Environmental factors.
Large amounts of mercury become airborne when coal, oil, wood, or natural gas are burned as fuel or when mercury-containing garbage is incinerated. Once on the air, mercury can fall to the ground with rain and snow, landing on soil or in bodies of water, causing contamination.

Lakes and rivers are also contaminated when there is a direct discharge of mercury-laden industrial and municipal waste into these water bodies. Once present, mercury accumulates in the tissue of fish and other organisms and may ultimately reach the dinner table.

Although mercury is a very useful element with many unique properties and applications, it poses a very real health risk. We can minimize this risk by reducing our use of mercury-containing products and properly disposing of mercury-containing waste.

Mercury: it's a Dual Threat.
While Mercury is one of the most useful of the heavy metals found in our daily lives, it is also one of the most deadly. When carelessly handled or improperly disposed of, mercury gets into drinking water, lakes, rivers and streams and becomes a clear threat to human health and the environment. Recent studies have linked mercury exposure to increased risk of heart attack in men, to mental retardation and neurological disorders in children, and to dangerous levels of mercury in the blood of women of childbearing age.

Liability of mercury.
Not only is Mercury a threat to our quality of life when it is not properly recycled, it can also be a significant threat to the overall health of your business. Local and state environmental regulations combine with the strict EPA enforcement of the Resource Conservation and Recovery Act (RCRA) and the Comprehensive Environmental

Mercury in the Environment
Mercury has become an environmental pollutant because agricultural, industrial, commercial and household products and wastes containing mercury are not properly managed, allowing the mercury to escape into the atmosphere and waterways.
Mercury has long been known to be toxic; the phrase “mad as a hatter” refers to the 19th-century occupational disease that resulted from prolonged contact with the mercury used in the manufacture of felt hats. Some workers today, especially laboratory technicians, nurses, and machine operators, continue to be exposed to mercury on the job. Elemental mercury (the silver liquid familiar from thermometers) is the most common occupational source of exposure. Exposure typically comes from inhaling mercury vapors For most us, fluorescent lamps present the single greatest risk of mercury exposure in the work place. A recent study of exposure to broken “low mercury” lamps by the New Jersey Department of Environmental Protection entitled “Release of Mercury from Broken Fluorescent Bulbs”* demonstrated that “elevated airborne levels of mercury could exist in the vicinity of recently broken lamps, and …could exceed occupational exposure limits.”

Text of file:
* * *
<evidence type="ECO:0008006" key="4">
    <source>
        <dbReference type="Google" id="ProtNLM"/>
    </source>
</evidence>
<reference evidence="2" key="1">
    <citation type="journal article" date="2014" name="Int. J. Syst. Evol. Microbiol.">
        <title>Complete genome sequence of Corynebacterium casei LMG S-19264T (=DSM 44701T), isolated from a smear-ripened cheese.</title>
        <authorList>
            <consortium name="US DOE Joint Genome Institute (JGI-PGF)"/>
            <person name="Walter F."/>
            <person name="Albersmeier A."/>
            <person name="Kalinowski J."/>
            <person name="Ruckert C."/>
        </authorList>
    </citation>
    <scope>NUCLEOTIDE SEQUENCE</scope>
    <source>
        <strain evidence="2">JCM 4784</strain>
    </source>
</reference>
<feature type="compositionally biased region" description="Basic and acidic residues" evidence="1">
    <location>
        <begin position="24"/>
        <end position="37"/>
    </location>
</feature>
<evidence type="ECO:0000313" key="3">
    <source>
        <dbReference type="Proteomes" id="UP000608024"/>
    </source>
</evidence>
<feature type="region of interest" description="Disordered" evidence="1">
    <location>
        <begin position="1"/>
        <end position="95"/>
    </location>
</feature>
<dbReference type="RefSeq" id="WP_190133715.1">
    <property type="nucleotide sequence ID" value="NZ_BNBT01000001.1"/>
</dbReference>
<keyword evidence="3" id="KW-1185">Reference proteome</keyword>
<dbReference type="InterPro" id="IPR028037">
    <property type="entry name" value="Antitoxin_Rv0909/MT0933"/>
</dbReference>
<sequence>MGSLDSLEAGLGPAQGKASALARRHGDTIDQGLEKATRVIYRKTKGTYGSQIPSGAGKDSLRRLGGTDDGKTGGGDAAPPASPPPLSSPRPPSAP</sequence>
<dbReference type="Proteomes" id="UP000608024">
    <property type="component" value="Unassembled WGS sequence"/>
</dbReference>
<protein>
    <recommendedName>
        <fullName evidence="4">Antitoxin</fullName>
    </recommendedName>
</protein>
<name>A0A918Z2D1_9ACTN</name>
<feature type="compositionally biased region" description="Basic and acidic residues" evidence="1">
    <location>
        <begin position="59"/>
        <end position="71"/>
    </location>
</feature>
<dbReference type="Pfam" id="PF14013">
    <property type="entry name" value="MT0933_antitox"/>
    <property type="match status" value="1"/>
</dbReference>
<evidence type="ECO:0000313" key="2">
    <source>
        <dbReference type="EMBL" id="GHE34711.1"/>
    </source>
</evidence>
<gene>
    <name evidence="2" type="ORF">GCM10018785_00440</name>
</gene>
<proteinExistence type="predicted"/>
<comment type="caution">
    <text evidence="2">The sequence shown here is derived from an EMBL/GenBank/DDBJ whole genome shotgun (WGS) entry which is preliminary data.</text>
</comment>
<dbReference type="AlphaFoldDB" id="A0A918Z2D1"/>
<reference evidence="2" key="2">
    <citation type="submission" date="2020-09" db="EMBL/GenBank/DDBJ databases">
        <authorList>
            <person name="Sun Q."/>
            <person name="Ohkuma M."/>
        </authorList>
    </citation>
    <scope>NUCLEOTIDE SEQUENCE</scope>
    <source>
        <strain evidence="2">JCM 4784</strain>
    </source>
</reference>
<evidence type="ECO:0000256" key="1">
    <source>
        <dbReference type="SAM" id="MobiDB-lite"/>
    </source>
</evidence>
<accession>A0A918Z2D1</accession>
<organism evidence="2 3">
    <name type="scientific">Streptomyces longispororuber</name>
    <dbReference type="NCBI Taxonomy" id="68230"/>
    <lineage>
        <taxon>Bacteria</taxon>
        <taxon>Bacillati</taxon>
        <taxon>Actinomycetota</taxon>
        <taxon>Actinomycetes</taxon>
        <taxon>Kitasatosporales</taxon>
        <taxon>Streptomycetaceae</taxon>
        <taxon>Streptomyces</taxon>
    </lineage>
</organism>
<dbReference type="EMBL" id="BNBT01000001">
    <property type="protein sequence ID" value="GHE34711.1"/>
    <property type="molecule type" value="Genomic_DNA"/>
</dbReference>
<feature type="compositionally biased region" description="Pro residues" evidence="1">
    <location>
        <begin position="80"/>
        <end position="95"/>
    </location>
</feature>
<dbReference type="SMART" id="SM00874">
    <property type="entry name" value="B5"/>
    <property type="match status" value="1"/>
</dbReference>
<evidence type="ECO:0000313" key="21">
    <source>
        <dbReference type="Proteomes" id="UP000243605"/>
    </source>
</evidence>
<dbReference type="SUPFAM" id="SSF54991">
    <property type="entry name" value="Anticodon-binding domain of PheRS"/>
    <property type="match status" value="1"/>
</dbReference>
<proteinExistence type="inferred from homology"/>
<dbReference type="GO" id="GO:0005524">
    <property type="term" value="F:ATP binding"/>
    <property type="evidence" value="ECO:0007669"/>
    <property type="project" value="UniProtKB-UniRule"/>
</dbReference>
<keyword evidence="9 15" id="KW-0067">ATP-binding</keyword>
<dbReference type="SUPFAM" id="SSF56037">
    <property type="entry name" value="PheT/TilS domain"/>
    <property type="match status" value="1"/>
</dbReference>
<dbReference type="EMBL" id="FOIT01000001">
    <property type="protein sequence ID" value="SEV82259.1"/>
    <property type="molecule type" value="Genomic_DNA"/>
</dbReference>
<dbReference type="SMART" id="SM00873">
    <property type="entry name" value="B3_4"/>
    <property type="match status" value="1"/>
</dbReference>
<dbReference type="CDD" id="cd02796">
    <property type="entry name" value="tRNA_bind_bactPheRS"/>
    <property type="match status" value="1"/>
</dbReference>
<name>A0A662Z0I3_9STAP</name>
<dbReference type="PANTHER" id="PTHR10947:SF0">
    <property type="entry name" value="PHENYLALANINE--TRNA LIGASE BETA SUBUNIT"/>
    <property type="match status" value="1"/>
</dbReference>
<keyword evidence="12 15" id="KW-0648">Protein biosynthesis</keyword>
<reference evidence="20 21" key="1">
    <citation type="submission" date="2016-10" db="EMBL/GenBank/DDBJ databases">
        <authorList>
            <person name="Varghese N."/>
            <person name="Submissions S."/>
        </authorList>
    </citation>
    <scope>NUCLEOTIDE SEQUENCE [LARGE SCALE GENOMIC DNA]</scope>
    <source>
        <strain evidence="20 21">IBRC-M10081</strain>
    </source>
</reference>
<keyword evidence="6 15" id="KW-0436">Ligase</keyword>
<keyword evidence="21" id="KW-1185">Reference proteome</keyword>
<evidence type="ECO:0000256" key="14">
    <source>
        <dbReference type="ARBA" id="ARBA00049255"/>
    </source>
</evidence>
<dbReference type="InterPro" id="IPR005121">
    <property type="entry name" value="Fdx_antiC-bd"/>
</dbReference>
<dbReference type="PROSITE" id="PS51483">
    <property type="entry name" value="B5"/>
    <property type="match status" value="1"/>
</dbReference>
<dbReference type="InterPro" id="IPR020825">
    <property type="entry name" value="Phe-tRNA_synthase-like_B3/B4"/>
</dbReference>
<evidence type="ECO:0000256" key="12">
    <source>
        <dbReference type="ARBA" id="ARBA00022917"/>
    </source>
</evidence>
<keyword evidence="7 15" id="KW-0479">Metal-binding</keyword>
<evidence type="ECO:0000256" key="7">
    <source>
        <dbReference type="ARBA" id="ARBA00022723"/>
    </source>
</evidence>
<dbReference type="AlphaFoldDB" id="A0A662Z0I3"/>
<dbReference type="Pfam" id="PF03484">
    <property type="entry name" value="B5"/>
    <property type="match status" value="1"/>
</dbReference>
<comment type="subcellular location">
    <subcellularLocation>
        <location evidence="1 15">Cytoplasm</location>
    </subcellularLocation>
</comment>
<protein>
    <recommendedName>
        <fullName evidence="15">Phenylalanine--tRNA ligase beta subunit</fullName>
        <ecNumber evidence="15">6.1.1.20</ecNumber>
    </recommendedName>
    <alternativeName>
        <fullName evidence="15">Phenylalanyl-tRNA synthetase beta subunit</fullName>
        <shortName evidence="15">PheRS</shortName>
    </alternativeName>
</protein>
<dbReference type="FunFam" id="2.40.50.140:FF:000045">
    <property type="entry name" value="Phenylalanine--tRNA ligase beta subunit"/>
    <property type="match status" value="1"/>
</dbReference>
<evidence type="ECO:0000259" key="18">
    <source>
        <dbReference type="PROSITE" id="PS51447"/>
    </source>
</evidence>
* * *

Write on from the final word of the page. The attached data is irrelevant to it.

Elemental mercury and mercury salts, although fairly inert when deposited on the bottom of waterways, are converted into organic mercury, typically methylmercury, by microorganisms. Organic mercury compounds, especially methylmercury, are more toxic than other forms because they easily cross cell membranes. Methylmercury then enters the food chain where it is biomagnified up to 100,000 times in predacious fish. Eagles, osprey, loons,turtles, mink, otters, and other fish eating creatures are at risk from eating mercury-contaminated fish. Mercury in their diets can cause early death, weight loss, and problems with their ability to reproduce. Unfortunately, wildlife cannot read fish advisories or change their eating habits in order to avoid mercury contamination
The most common human exposure to methylmercury is through consumption of contaminated fish or animals that eat fish. Minamata disease was named after the occurrence, in the 1950s and 1960s in Minamata, Japan, of many cases of severe mercury poisoning. It was found that a chemicals factory was discharging mercury-containing wastes into the local waters, contaminating fish that residents caught for food.


Safe Handling of Mercury and Mercury Compounds
University of California Lawrence Livermore National Laboratory
Environmental Safety & Health Manual Document 14.5 Safe Handling of Mercury and Mercury Compounds

United States Environmental Protection Agency Sites
- Mercury Information Home Site
- Mercury Information for Consumers
- Mercury Information for Parents
- Mercury Information for Schools
- Mercury Information for Health Care Providers
- Mercury Information for Business & Industry
- Mercurio en Espanol
- EPA Region 5 Mercury Workgroup

Merc Alert
Merc Alert provides a basic education on mercury in our environment. Developed by the Western Lake Superior Sanitation District with support from the Minnesota Office of Environmental Assistance, to mercury pollution at its source.

NEWMOA Mercury Program
Northeast Waste Management Officials Association site to help states "achieve their 'virtual elimination' goal for mercury by focusing in particular on efforts to reduce or eliminate mercury from the waste stream." Information includes:
• Instructions for cleaning up small liquid mercury spills in households
• Mercury-added Products Database
• Indoor Air Mercury - a report describing why mercury is a problem in indoor air with guidelines for mercury exposure limits


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